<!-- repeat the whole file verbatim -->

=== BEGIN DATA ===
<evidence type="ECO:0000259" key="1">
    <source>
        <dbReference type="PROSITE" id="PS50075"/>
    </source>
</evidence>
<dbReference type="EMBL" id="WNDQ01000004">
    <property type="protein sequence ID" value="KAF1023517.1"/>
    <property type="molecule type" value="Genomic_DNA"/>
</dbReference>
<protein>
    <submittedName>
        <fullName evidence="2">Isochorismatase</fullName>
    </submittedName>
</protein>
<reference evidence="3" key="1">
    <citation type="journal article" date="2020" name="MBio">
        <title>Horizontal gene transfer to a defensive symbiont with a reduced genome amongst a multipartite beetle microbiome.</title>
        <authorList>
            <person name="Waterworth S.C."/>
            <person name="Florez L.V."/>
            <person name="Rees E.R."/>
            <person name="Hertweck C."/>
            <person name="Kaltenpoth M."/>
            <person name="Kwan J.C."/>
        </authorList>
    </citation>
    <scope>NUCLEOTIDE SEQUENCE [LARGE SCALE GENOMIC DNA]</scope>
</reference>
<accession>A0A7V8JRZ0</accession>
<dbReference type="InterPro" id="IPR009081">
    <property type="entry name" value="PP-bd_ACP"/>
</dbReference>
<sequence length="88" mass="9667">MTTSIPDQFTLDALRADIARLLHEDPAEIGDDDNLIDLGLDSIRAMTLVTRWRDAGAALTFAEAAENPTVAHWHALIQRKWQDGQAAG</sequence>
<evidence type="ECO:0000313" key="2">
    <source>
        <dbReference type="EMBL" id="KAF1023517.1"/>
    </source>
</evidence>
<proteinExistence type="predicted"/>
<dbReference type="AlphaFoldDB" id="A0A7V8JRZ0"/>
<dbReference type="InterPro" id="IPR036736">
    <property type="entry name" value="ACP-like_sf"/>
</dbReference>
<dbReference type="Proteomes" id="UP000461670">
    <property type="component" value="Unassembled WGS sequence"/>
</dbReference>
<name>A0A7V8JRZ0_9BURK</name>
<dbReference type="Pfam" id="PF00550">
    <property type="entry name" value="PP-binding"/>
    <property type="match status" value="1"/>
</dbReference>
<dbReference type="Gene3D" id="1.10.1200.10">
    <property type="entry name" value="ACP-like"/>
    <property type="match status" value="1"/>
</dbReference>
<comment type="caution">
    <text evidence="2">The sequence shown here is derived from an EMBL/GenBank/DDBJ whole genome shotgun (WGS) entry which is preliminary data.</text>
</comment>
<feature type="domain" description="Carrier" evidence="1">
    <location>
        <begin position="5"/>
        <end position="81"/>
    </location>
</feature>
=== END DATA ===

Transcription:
<evidence type="ECO:0000259" key="1">
    <source>
        <dbReference type="PROSITE" id="PS50075"/>
    </source>
</evidence>
<dbReference type="EMBL" id="WNDQ01000004">
    <property type="protein sequence ID" value="KAF1023517.1"/>
    <property type="molecule type" value="Genomic_DNA"/>
</dbReference>
<protein>
    <submittedName>
        <fullName evidence="2">Isochorismatase</fullName>
    </submittedName>
</protein>
<reference evidence="3" key="1">
    <citation type="journal article" date="2020" name="MBio">
        <title>Horizontal gene transfer to a defensive symbiont with a reduced genome amongst a multipartite beetle microbiome.</title>
        <authorList>
            <person name="Waterworth S.C."/>
            <person name="Florez L.V."/>
            <person name="Rees E.R."/>
            <person name="Hertweck C."/>
            <person name="Kaltenpoth M."/>
            <person name="Kwan J.C."/>
        </authorList>
    </citation>
    <scope>NUCLEOTIDE SEQUENCE [LARGE SCALE GENOMIC DNA]</scope>
</reference>
<accession>A0A7V8JRZ0</accession>
<dbReference type="InterPro" id="IPR009081">
    <property type="entry name" value="PP-bd_ACP"/>
</dbReference>
<sequence length="88" mass="9667">MTTSIPDQFTLDALRADIARLLHEDPAEIGDDDNLIDLGLDSIRAMTLVTRWRDAGAALTFAEAAENPTVAHWHALIQRKWQDGQAAG</sequence>
<evidence type="ECO:0000313" key="2">
    <source>
        <dbReference type="EMBL" id="KAF1023517.1"/>
    </source>
</evidence>
<proteinExistence type="predicted"/>
<dbReference type="AlphaFoldDB" id="A0A7V8JRZ0"/>
<dbReference type="InterPro" id="IPR036736">
    <property type="entry name" value="ACP-like_sf"/>
</dbReference>
<dbReference type="Proteomes" id="UP000461670">
    <property type="component" value="Unassembled WGS sequence"/>
</dbReference>
<name>A0A7V8JRZ0_9BURK</name>
<dbReference type="Pfam" id="PF00550">
    <property type="entry name" value="PP-binding"/>
    <property type="match status" value="1"/>
</dbReference>
<dbReference type="Gene3D" id="1.10.1200.10">
    <property type="entry name" value="ACP-like"/>
    <property type="match status" value="1"/>
</dbReference>
<comment type="caution">
    <text evidence="2">The sequence shown here is derived from an EMBL/GenBank/DDBJ whole genome shotgun (WGS) entry which is preliminary data.</text>
</comment>
<feature type="domain" description="Carrier" evidence="1">
    <location>
        <begin position="5"/>
        <end position="81"/>
    </location>
</feature>